The 2005 banlieue uprisings were the most important acts of contestation in France since May 1968, yet unlike the earlier student protests, they were largely interpreted as aimless violence rather than political dissent. While the authors of the upheavals remained silent, unable or unwilling to explain their motivations, social scientists and other commentators advanced the most divergent interpretations and made various claims on their behalf. This paper proposes to confront these readings with the analysis of three novels published in the wake of the 2005 riots by Mabrouck Rachedi, Wilfried N’Sondé and Rachid Santaki. Comparing these banlieue narratives with a range of scholarly readings proposed by sociologists will help us construct an alternative interpretative framework in which riots appear to be collective demands for justice, equality and social mobility. The conclusion will assess whether the riots are likely to leave a legacy comparable with May 1968.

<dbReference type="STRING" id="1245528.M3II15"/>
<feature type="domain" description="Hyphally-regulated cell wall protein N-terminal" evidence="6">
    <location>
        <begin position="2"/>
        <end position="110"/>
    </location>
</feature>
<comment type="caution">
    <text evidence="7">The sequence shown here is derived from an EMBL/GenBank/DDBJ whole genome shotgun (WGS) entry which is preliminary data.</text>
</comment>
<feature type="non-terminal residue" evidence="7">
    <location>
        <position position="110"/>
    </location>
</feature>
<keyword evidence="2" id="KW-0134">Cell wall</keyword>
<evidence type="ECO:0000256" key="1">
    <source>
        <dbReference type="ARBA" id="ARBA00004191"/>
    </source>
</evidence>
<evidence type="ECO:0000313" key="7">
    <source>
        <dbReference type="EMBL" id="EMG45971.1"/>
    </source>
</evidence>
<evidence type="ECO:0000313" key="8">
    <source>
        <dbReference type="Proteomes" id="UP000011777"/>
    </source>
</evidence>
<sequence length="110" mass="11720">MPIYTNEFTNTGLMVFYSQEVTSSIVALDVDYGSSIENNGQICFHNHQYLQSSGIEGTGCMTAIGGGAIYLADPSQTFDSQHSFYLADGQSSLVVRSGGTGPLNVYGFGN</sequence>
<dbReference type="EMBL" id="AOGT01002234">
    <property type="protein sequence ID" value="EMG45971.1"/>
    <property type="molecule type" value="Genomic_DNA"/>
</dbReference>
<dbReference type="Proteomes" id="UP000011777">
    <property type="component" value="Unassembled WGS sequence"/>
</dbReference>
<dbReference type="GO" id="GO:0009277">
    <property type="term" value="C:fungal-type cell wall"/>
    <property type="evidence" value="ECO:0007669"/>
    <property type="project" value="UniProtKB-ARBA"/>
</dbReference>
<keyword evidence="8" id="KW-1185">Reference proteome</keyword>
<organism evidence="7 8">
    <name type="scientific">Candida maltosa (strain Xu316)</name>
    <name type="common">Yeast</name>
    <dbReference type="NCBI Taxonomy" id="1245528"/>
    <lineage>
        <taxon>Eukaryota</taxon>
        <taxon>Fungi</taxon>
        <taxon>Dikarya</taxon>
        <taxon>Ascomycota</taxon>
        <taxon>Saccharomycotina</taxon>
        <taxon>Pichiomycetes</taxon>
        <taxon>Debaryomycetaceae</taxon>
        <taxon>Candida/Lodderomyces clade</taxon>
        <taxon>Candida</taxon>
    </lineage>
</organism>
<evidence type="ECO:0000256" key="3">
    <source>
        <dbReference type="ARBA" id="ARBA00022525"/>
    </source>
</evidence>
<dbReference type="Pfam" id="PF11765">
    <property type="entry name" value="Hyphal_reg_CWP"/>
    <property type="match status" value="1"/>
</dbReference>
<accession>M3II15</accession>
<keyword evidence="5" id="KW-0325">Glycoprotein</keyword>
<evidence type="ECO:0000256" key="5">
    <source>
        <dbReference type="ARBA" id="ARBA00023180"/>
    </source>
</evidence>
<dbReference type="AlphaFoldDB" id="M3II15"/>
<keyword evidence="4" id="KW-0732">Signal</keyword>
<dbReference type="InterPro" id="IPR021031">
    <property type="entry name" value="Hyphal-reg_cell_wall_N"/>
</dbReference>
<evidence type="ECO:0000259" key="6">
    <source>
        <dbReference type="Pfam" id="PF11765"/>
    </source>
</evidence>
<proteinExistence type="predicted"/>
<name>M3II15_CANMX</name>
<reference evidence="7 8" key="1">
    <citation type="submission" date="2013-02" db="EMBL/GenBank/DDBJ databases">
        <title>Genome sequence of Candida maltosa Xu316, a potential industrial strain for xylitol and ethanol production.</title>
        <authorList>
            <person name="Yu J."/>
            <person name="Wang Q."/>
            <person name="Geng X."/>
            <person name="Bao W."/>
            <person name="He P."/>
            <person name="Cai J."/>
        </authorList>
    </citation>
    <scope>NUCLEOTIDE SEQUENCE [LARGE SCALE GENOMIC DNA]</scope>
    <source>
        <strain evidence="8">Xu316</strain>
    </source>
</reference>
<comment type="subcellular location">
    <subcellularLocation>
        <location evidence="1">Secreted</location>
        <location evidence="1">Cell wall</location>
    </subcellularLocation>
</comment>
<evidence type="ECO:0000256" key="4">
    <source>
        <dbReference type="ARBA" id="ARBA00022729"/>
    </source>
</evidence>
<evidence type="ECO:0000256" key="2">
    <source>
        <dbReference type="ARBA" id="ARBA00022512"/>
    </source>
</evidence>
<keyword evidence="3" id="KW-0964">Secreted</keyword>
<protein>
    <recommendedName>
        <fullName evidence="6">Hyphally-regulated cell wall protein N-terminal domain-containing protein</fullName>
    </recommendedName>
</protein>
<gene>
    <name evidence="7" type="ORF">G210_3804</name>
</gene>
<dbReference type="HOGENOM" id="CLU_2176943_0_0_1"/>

ASJC Scopus subject areas
- Arts and Humanities(all)